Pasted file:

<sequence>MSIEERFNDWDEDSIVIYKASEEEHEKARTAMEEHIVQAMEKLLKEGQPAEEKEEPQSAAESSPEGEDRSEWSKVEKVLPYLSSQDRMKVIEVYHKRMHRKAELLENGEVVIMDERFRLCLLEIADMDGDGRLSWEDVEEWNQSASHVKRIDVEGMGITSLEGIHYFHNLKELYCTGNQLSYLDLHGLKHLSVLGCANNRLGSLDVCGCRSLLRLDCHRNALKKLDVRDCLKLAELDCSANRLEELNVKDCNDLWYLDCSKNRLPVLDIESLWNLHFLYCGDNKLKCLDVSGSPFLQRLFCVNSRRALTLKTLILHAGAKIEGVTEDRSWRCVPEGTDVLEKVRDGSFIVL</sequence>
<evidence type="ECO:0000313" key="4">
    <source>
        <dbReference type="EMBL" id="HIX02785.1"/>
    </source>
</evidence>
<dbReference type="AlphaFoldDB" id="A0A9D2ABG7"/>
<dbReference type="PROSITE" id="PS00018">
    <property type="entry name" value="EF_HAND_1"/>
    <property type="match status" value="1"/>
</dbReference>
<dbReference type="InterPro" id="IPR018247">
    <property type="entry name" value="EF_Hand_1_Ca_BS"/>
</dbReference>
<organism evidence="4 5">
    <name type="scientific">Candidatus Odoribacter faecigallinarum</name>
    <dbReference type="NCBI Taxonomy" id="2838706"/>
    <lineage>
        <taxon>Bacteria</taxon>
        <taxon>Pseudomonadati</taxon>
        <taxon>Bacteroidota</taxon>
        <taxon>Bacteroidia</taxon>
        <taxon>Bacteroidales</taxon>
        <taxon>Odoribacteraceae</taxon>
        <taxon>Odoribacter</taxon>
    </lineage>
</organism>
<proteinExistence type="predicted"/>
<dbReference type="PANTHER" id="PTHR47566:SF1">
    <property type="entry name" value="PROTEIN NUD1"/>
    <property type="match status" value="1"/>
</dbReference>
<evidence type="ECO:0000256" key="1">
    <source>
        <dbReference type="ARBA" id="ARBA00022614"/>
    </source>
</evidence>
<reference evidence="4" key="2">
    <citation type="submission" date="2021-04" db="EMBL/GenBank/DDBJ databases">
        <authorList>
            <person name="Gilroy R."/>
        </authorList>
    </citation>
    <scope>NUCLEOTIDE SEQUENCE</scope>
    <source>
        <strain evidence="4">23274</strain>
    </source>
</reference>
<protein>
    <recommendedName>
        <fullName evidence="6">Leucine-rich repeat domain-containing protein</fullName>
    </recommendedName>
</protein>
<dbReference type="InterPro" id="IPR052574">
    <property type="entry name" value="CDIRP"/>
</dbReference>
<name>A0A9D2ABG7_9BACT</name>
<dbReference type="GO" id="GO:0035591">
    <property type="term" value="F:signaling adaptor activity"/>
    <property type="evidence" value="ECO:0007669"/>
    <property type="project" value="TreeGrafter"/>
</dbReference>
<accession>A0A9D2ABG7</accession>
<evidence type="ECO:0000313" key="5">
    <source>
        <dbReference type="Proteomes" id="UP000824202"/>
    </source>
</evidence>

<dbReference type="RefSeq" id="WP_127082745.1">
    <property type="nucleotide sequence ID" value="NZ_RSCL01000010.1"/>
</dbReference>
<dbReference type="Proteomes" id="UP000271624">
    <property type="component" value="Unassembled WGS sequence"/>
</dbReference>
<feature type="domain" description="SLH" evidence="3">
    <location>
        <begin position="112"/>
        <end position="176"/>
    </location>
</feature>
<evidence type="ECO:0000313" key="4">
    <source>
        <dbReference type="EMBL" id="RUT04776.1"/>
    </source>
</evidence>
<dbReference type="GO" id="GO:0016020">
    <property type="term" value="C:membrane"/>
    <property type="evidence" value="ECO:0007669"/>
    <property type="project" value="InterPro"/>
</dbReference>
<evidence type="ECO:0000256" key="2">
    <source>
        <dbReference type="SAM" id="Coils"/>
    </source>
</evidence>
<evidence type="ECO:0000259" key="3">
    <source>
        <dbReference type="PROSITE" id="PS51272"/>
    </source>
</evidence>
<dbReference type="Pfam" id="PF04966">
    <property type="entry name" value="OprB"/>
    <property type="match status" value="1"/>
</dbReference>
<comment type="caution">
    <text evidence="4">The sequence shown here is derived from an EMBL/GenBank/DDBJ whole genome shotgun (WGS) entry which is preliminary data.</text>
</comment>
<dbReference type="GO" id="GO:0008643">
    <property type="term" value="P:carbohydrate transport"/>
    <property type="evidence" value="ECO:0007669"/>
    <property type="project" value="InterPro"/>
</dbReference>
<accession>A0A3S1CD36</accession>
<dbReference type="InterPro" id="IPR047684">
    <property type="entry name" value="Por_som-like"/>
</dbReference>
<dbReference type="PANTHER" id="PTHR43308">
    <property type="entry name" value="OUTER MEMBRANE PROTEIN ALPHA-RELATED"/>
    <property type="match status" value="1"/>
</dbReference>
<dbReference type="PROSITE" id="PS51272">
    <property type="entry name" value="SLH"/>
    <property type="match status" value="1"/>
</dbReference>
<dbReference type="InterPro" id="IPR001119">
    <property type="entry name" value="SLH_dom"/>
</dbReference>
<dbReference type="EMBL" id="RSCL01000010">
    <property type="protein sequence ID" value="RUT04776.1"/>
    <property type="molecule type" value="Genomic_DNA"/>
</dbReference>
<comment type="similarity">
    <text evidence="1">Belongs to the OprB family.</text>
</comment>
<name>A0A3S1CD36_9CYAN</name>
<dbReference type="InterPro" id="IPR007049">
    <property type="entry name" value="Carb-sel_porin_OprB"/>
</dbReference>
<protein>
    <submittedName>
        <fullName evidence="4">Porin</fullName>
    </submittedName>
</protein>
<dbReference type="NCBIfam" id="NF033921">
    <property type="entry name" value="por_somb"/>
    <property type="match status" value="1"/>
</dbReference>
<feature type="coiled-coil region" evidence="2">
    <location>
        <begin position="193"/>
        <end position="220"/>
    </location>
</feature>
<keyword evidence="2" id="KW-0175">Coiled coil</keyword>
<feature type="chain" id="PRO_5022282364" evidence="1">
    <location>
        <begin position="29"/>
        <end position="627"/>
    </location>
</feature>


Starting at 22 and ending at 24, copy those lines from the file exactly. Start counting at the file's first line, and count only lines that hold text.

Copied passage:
        <taxon>Bacteroidia</taxon>
        <taxon>Bacteroidales</taxon>
        <taxon>Odoribacteraceae</taxon>